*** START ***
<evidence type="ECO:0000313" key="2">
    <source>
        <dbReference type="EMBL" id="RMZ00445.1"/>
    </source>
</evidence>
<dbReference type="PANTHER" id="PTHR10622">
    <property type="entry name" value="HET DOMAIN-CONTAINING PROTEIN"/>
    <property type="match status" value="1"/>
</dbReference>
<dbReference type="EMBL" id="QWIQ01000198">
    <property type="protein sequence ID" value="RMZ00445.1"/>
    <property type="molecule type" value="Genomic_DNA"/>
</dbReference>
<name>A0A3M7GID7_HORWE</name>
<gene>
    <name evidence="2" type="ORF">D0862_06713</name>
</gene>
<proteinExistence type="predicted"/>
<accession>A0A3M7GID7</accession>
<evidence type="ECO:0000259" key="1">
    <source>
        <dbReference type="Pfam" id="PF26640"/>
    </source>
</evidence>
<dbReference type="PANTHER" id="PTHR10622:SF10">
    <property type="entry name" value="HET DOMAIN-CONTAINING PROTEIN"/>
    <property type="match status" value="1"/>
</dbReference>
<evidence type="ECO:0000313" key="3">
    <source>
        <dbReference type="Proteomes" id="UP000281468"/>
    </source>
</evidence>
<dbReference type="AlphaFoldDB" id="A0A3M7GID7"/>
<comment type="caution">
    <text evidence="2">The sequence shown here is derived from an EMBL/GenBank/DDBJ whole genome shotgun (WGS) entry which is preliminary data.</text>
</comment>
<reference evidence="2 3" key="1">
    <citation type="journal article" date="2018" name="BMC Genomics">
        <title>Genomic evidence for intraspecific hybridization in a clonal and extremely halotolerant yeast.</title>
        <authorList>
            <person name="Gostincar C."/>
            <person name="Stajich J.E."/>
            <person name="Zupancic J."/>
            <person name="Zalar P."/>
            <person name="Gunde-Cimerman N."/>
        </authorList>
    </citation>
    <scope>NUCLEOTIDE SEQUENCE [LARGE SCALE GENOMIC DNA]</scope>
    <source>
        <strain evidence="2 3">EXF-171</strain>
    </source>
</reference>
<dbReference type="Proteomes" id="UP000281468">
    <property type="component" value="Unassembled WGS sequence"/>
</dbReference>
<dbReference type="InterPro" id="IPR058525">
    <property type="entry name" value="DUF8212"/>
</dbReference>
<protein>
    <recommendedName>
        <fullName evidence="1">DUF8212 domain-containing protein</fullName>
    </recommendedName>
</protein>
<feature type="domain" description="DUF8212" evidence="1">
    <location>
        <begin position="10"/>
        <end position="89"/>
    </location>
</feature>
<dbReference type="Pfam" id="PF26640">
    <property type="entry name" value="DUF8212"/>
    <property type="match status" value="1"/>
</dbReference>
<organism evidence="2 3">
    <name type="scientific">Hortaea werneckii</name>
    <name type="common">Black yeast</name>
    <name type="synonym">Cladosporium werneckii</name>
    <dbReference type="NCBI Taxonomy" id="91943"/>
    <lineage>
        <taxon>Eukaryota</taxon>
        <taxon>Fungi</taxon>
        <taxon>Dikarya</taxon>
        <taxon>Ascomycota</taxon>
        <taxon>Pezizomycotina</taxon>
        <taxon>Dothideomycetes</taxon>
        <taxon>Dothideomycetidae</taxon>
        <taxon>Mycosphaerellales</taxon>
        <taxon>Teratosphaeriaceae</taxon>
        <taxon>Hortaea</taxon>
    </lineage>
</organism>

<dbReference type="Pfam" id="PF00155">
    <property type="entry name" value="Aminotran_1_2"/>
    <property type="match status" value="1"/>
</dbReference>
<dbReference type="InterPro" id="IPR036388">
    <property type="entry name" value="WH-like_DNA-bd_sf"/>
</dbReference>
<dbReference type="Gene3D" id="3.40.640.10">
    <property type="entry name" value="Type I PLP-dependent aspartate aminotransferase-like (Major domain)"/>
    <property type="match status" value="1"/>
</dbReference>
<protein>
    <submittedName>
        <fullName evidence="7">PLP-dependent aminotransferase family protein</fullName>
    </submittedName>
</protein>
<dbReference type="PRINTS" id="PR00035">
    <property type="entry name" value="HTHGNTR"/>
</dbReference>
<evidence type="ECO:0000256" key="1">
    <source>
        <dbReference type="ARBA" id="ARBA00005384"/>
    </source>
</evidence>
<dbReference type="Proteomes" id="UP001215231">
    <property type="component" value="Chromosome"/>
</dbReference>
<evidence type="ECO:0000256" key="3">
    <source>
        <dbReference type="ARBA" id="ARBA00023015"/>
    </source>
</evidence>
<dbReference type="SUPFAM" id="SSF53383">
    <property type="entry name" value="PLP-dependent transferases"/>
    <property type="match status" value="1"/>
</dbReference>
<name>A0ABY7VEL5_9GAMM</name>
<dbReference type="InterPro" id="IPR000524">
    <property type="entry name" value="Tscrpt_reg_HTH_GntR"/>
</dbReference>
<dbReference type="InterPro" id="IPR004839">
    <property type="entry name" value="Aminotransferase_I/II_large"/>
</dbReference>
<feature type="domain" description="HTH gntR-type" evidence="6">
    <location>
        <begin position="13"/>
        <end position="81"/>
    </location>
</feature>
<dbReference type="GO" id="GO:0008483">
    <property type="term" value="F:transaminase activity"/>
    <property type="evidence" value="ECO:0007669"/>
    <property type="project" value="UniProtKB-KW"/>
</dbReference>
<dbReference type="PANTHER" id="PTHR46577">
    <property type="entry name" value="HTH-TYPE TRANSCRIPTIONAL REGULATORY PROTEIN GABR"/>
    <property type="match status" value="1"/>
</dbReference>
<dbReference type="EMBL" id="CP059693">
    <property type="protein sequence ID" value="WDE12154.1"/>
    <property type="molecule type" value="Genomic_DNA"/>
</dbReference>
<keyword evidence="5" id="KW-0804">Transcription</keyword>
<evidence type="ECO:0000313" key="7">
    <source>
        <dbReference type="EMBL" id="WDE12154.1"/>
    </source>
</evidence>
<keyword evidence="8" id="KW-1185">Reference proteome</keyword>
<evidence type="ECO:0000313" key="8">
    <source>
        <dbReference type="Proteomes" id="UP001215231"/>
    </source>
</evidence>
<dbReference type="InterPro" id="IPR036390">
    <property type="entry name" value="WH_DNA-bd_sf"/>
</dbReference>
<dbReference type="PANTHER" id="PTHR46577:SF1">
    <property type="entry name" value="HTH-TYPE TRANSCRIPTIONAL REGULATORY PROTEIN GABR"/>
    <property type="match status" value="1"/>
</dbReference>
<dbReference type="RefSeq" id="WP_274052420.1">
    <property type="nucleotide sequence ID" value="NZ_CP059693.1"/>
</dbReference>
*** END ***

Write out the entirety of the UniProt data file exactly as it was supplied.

<evidence type="ECO:0000313" key="2">
    <source>
        <dbReference type="EMBL" id="RMZ00445.1"/>
    </source>
</evidence>
<dbReference type="PANTHER" id="PTHR10622">
    <property type="entry name" value="HET DOMAIN-CONTAINING PROTEIN"/>
    <property type="match status" value="1"/>
</dbReference>
<dbReference type="EMBL" id="QWIQ01000198">
    <property type="protein sequence ID" value="RMZ00445.1"/>
    <property type="molecule type" value="Genomic_DNA"/>
</dbReference>
<name>A0A3M7GID7_HORWE</name>
<gene>
    <name evidence="2" type="ORF">D0862_06713</name>
</gene>
<proteinExistence type="predicted"/>
<accession>A0A3M7GID7</accession>
<evidence type="ECO:0000259" key="1">
    <source>
        <dbReference type="Pfam" id="PF26640"/>
    </source>
</evidence>
<dbReference type="PANTHER" id="PTHR10622:SF10">
    <property type="entry name" value="HET DOMAIN-CONTAINING PROTEIN"/>
    <property type="match status" value="1"/>
</dbReference>
<evidence type="ECO:0000313" key="3">
    <source>
        <dbReference type="Proteomes" id="UP000281468"/>
    </source>
</evidence>
<dbReference type="AlphaFoldDB" id="A0A3M7GID7"/>
<comment type="caution">
    <text evidence="2">The sequence shown here is derived from an EMBL/GenBank/DDBJ whole genome shotgun (WGS) entry which is preliminary data.</text>
</comment>
<reference evidence="2 3" key="1">
    <citation type="journal article" date="2018" name="BMC Genomics">
        <title>Genomic evidence for intraspecific hybridization in a clonal and extremely halotolerant yeast.</title>
        <authorList>
            <person name="Gostincar C."/>
            <person name="Stajich J.E."/>
            <person name="Zupancic J."/>
            <person name="Zalar P."/>
            <person name="Gunde-Cimerman N."/>
        </authorList>
    </citation>
    <scope>NUCLEOTIDE SEQUENCE [LARGE SCALE GENOMIC DNA]</scope>
    <source>
        <strain evidence="2 3">EXF-171</strain>
    </source>
</reference>
<dbReference type="Proteomes" id="UP000281468">
    <property type="component" value="Unassembled WGS sequence"/>
</dbReference>
<dbReference type="InterPro" id="IPR058525">
    <property type="entry name" value="DUF8212"/>
</dbReference>
<protein>
    <recommendedName>
        <fullName evidence="1">DUF8212 domain-containing protein</fullName>
    </recommendedName>
</protein>
<feature type="domain" description="DUF8212" evidence="1">
    <location>
        <begin position="10"/>
        <end position="89"/>
    </location>
</feature>
<dbReference type="Pfam" id="PF26640">
    <property type="entry name" value="DUF8212"/>
    <property type="match status" value="1"/>
</dbReference>
<organism evidence="2 3">
    <name type="scientific">Hortaea werneckii</name>
    <name type="common">Black yeast</name>
    <name type="synonym">Cladosporium werneckii</name>
    <dbReference type="NCBI Taxonomy" id="91943"/>
    <lineage>
        <taxon>Eukaryota</taxon>
        <taxon>Fungi</taxon>
        <taxon>Dikarya</taxon>
        <taxon>Ascomycota</taxon>
        <taxon>Pezizomycotina</taxon>
        <taxon>Dothideomycetes</taxon>
        <taxon>Dothideomycetidae</taxon>
        <taxon>Mycosphaerellales</taxon>
        <taxon>Teratosphaeriaceae</taxon>
        <taxon>Hortaea</taxon>
    </lineage>
</organism>

<dbReference type="Pfam" id="PF00155">
    <property type="entry name" value="Aminotran_1_2"/>
    <property type="match status" value="1"/>
</dbReference>
<dbReference type="InterPro" id="IPR036388">
    <property type="entry name" value="WH-like_DNA-bd_sf"/>
</dbReference>
<dbReference type="Gene3D" id="3.40.640.10">
    <property type="entry name" value="Type I PLP-dependent aspartate aminotransferase-like (Major domain)"/>
    <property type="match status" value="1"/>
</dbReference>
<protein>
    <submittedName>
        <fullName evidence="7">PLP-dependent aminotransferase family protein</fullName>
    </submittedName>
</protein>
<dbReference type="PRINTS" id="PR00035">
    <property type="entry name" value="HTHGNTR"/>
</dbReference>
<evidence type="ECO:0000256" key="1">
    <source>
        <dbReference type="ARBA" id="ARBA00005384"/>
    </source>
</evidence>
<dbReference type="Proteomes" id="UP001215231">
    <property type="component" value="Chromosome"/>
</dbReference>
<evidence type="ECO:0000256" key="3">
    <source>
        <dbReference type="ARBA" id="ARBA00023015"/>
    </source>
</evidence>
<dbReference type="SUPFAM" id="SSF53383">
    <property type="entry name" value="PLP-dependent transferases"/>
    <property type="match status" value="1"/>
</dbReference>
<name>A0ABY7VEL5_9GAMM</name>
<dbReference type="InterPro" id="IPR000524">
    <property type="entry name" value="Tscrpt_reg_HTH_GntR"/>
</dbReference>
<dbReference type="InterPro" id="IPR004839">
    <property type="entry name" value="Aminotransferase_I/II_large"/>
</dbReference>
<feature type="domain" description="HTH gntR-type" evidence="6">
    <location>
        <begin position="13"/>
        <end position="81"/>
    </location>
</feature>
<dbReference type="GO" id="GO:0008483">
    <property type="term" value="F:transaminase activity"/>
    <property type="evidence" value="ECO:0007669"/>
    <property type="project" value="UniProtKB-KW"/>
</dbReference>
<dbReference type="PANTHER" id="PTHR46577">
    <property type="entry name" value="HTH-TYPE TRANSCRIPTIONAL REGULATORY PROTEIN GABR"/>
    <property type="match status" value="1"/>
</dbReference>
<dbReference type="EMBL" id="CP059693">
    <property type="protein sequence ID" value="WDE12154.1"/>
    <property type="molecule type" value="Genomic_DNA"/>
</dbReference>
<keyword evidence="5" id="KW-0804">Transcription</keyword>
<evidence type="ECO:0000313" key="7">
    <source>
        <dbReference type="EMBL" id="WDE12154.1"/>
    </source>
</evidence>
<keyword evidence="8" id="KW-1185">Reference proteome</keyword>
<evidence type="ECO:0000313" key="8">
    <source>
        <dbReference type="Proteomes" id="UP001215231"/>
    </source>
</evidence>
<dbReference type="InterPro" id="IPR036390">
    <property type="entry name" value="WH_DNA-bd_sf"/>
</dbReference>
<dbReference type="PANTHER" id="PTHR46577:SF1">
    <property type="entry name" value="HTH-TYPE TRANSCRIPTIONAL REGULATORY PROTEIN GABR"/>
    <property type="match status" value="1"/>
</dbReference>
<dbReference type="RefSeq" id="WP_274052420.1">
    <property type="nucleotide sequence ID" value="NZ_CP059693.1"/>
</dbReference>